Jamesburg Earth Station, currently transmitting for the Lone Signal project.
Domino Effect: The Lone Signal
In perhaps the most intriguing development of all, it appears that the concept of the Wow! Reply earned the attention of an entirely unexpected group – public outreach space scientists themselves.
Just last month, a crowdfunded METI/Active SETI program called Lone Signal began continuous operation at California’s Jamesburg Earth Station. In a strikingly-similar sort of outreach initiative to the Wow! Reply, the objective of Lone Signal is to continuously transmit “tweet”-sized messages from the public toward Gliese 526, a red dwarf star located a mere 17.6 light years away.
Lone Signal began sending these transmissions on June 17 of this year. If successful, they hope to activate a network of stations across the Earth, greatly enhancing our star system’s galactic profile, in a manner of speaking.
As for Hawking’s warning about the dangers of exactly such an increase in visibility to the brotherhood of advanced and potentially-threatening alien civilizations that may or may not exist? Lone Signal’s chief scientist has stated that he believes any nearby advanced extraterrestrial civilizations are already aware of our existence due to radio leakage, and humanity’s previous high-power transmissions could be detected with relatively simple equipment.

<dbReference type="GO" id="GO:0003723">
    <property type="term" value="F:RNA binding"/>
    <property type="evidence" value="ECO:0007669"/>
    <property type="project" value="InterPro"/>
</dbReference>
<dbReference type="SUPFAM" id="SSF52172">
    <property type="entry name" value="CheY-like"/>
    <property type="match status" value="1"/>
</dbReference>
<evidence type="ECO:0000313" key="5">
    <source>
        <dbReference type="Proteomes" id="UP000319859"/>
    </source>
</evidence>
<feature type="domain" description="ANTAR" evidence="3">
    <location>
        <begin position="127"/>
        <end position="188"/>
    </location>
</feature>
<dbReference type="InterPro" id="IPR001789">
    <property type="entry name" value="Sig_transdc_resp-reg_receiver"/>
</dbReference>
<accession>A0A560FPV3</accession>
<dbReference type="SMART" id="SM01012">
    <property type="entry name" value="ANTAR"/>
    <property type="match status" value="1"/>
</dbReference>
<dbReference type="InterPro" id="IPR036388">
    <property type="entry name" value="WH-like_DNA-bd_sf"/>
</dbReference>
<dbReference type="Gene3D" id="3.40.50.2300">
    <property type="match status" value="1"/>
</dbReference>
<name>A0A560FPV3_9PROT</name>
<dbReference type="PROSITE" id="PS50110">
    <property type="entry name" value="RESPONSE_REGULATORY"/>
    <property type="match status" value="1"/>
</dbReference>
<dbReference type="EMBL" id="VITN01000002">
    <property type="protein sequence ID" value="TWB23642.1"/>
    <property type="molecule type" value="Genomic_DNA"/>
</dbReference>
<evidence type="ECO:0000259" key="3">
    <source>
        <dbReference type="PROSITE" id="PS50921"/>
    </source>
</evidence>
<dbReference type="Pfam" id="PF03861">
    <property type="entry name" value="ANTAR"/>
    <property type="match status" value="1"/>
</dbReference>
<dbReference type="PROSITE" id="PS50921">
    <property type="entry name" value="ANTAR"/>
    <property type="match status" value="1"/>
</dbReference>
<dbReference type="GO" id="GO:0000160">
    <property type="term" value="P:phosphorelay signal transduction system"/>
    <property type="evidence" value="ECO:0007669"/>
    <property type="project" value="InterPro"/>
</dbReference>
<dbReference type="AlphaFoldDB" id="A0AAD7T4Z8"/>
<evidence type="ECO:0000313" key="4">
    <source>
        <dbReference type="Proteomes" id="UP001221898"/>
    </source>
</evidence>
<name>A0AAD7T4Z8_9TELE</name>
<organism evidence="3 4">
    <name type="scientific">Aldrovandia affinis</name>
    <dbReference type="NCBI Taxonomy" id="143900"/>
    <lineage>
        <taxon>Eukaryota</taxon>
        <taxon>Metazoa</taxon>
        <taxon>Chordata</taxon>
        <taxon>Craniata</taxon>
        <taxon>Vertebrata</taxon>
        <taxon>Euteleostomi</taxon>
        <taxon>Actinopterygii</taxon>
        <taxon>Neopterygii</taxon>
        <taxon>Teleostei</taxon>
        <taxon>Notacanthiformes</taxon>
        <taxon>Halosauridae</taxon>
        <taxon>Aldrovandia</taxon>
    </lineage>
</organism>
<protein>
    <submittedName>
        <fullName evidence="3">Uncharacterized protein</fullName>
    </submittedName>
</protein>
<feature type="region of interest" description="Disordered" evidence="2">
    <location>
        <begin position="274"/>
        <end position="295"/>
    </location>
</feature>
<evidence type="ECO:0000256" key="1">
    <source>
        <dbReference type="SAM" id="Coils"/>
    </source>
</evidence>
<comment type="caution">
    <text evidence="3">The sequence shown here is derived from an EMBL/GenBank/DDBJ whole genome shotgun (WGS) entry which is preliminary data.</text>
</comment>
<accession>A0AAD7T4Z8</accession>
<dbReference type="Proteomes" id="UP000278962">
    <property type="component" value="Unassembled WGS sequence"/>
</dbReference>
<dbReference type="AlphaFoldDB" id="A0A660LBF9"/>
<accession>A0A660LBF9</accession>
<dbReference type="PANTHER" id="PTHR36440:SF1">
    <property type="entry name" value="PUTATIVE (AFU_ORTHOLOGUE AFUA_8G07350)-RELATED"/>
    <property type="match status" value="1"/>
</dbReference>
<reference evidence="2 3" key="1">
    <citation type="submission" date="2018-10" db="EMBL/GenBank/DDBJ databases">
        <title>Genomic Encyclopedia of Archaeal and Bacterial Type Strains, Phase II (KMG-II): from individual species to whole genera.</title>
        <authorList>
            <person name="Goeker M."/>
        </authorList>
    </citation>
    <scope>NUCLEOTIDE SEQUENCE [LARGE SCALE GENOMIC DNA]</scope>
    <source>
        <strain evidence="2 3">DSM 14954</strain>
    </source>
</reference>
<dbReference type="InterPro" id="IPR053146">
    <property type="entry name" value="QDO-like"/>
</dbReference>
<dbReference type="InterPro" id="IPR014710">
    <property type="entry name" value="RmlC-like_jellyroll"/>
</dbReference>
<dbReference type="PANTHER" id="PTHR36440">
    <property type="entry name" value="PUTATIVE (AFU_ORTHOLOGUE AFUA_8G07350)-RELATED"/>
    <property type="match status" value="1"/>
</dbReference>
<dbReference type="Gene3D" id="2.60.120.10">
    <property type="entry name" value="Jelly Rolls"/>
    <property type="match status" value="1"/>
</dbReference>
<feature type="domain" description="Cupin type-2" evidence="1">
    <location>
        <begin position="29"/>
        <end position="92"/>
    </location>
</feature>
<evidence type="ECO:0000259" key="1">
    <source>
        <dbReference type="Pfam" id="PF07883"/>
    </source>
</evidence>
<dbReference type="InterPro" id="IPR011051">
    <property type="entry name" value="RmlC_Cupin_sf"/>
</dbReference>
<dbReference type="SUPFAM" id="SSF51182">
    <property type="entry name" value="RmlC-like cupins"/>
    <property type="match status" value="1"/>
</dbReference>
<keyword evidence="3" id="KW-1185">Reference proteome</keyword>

While engaging the public in an active outreach program, Lone Signal hopes to resolve what is essentially another civilization’s Wow! Signal problem – since our previous broadcasts have been short bursts that have never repeated, any civilization just tuning in could have caught just a fragment.
Lone Signal aims to broadcast continuously for the foreseeable future, giving other civilizations that which we ourselves have yet to find: the power of confirmation.
The Wisdom of Active SETI and METI
You be the judge. Was the Wow! Reply the first in a series of media efforts to engage the public in a world that extends beyond our horizons? Was it simply advertising masquerading as science? Will it be looked upon as the lure that attracted what may become an unprecedented future conflict over resources with life hailing from another star system? Or might it hasten the day that we realize we are not alone in the universe, helping us resolve our internal quarrels and participate in a broader spectrum of interactions in our stellar neighborhood already in play?
Time will tell.
But this is the conversation I sincerely wish we would have been in a position to facilitate a year ago.